Are you working with any signage companies? I want to install two signs on the facade of our building, one large "marquee" sign and one smaller projected sign over the front door. I met with a sign guy two weeks ago (a referral from the landlord) but I'm not sure if I'm going to use him. The meeting went fine and he seemed to get what I was looking for, but as we were wrapping up he said "I'll do a rough sketch and review it with the Zoning Official just to make sure he likes it before I send anything over to you." Hmmmm...okay...shouldn't the client get the first look? Our town is notoriously strict for things like signage, so I can appreciate that he wanted to avoid any zoning issues, but he's done work here before and should know what will fly and what won't. I have a feeling he and the Zoning Official will design the sign the way they want it and just expect me to approve it (that just happened with another tenant in this center). Not gonna happen! So, I definitely need a plan B for signage.

I've been working on getting this business open for about 2 years - from initial planning to now - and while I'm excited to get started, I don't want to make stupid decisions for the sake of getting things done quickly. But, I also don't want to hold things up because of my own craziness.

I'd love to hear more about your shop and the progress you are making. How far in advance are you going to begin interviewing potential employees?

Thanks again for your post. Hope to hear from you again!

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we have awnings out front with signage consistent with the rest of the tenants, but I will be putting vinyl lettering on my glass to customize my space. I'm sort of glad I don't have the option to hang a sign...one less thing to worry about.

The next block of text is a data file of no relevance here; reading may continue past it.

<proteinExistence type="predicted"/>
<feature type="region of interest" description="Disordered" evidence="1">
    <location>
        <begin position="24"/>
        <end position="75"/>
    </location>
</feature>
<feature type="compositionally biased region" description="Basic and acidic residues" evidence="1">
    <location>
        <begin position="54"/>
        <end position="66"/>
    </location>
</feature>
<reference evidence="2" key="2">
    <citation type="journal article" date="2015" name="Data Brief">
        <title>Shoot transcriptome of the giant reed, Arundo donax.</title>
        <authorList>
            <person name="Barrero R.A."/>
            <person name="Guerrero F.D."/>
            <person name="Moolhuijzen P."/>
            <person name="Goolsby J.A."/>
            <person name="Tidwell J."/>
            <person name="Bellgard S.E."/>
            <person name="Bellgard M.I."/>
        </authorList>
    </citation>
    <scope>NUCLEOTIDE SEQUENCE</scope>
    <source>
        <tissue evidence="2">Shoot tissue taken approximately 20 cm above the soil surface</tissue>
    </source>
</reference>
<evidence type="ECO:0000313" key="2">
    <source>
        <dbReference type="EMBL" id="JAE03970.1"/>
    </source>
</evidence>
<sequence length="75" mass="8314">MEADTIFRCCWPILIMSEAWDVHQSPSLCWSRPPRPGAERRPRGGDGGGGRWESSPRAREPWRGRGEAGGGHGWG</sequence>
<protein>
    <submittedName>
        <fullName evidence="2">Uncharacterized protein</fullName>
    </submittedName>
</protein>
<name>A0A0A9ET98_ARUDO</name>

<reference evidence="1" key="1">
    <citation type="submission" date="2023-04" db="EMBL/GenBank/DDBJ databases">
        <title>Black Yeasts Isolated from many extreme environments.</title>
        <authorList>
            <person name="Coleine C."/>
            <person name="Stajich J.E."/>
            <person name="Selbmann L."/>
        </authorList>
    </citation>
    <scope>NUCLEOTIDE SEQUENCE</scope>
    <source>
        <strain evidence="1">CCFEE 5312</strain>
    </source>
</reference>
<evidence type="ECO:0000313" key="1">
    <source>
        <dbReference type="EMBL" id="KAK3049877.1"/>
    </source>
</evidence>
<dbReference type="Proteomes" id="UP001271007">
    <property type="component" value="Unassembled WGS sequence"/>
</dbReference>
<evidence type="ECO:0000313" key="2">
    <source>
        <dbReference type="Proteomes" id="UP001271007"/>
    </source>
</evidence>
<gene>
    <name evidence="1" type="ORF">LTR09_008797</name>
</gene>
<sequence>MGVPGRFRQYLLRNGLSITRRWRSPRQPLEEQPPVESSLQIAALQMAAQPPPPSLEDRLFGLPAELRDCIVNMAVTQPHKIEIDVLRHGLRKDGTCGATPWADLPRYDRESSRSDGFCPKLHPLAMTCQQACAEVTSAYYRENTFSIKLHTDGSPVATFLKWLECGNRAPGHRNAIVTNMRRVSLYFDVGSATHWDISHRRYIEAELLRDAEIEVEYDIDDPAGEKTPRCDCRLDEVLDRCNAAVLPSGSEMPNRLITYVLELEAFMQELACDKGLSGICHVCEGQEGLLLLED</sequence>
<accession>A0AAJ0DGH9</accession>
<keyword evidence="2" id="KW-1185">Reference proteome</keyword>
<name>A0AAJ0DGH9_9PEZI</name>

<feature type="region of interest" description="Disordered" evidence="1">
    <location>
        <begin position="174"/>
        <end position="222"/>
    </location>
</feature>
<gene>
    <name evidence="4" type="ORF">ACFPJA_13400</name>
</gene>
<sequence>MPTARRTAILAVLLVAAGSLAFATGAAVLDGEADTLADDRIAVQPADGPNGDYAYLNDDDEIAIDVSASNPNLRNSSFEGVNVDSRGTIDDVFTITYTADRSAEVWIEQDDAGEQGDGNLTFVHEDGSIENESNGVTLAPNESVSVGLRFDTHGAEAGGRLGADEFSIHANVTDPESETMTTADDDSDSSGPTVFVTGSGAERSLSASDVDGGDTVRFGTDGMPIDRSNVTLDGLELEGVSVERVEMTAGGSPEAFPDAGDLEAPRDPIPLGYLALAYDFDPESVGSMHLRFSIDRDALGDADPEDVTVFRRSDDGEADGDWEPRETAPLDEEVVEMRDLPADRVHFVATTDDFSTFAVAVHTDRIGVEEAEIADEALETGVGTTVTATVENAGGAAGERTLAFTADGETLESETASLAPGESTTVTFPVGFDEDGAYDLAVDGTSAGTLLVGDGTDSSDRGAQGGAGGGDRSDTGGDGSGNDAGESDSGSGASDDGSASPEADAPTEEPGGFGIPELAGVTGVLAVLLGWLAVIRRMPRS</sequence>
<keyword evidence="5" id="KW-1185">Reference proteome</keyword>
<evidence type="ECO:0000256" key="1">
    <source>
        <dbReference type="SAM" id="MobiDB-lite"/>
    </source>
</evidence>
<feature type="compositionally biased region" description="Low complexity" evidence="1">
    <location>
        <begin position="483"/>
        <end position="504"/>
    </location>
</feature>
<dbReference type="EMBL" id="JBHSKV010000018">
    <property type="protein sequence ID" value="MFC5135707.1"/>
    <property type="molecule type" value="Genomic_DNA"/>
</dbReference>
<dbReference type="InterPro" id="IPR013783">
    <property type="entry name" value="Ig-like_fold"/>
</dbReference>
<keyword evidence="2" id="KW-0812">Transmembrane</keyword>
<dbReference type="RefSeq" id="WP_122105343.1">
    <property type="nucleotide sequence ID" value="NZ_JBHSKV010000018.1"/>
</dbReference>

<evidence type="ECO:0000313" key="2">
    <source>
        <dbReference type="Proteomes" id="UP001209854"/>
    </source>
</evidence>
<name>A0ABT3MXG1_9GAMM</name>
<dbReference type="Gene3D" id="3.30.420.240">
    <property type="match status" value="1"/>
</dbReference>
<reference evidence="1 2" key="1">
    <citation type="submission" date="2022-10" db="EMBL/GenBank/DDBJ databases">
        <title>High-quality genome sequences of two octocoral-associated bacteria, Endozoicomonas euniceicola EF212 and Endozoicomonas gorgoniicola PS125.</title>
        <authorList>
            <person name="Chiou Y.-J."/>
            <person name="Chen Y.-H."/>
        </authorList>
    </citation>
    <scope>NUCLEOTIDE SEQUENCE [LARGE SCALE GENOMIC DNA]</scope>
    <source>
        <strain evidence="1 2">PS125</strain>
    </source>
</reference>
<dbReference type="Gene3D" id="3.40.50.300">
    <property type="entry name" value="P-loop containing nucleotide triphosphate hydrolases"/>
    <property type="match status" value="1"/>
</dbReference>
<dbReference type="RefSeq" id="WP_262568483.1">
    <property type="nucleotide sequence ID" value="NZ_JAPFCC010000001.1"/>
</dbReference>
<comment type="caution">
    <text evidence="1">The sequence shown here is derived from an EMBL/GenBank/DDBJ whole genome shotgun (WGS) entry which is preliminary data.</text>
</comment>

maybe you should do some of your own sketches and make your own trip to the zoning or dept of planning and development to see what's possible in your space; however if your city is anything like seattle, don't expect a straight answer!!! I think the projected sign can sometimes be sticky b/c it can fall on somebody's head so that's why you're running into red tape. it's like my flooring might have asbestos in it (of course I'm not sure...actually anything could have asbestos in it), but when i mention the word "asbestos" to anyone who would be working on my flooring, it's like i have the plague and they run for cover.

Edited by sugarseattle (log)

Stephanie Crocker

Sugar Bakery + Cafe

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maybe you should do some of your own sketches and make your own trip to the zoning or dept of planning and development to see what's possible in your space; however if your city is anything like seattle, don't expect a straight answer!!! \

That's exactly what's happening! I actually did a mock-up of the signs I wanted to install (both the facade sign and the projected sign) and reviewed them with the Zoning Official. He thought they were fine, but wouldn't give me a definitive answer about whether they would be approved because they weren't "official drawings from a sign company". ARGH! In fact, the Zoning guy encouraged me to do something a little more elaborate than what I was originally considering and was very excited when I mentioned the projected sign. All the while, of course, saying that he wasn't giving me a yay or nay on anything until he had something official to review.

It's so screwy.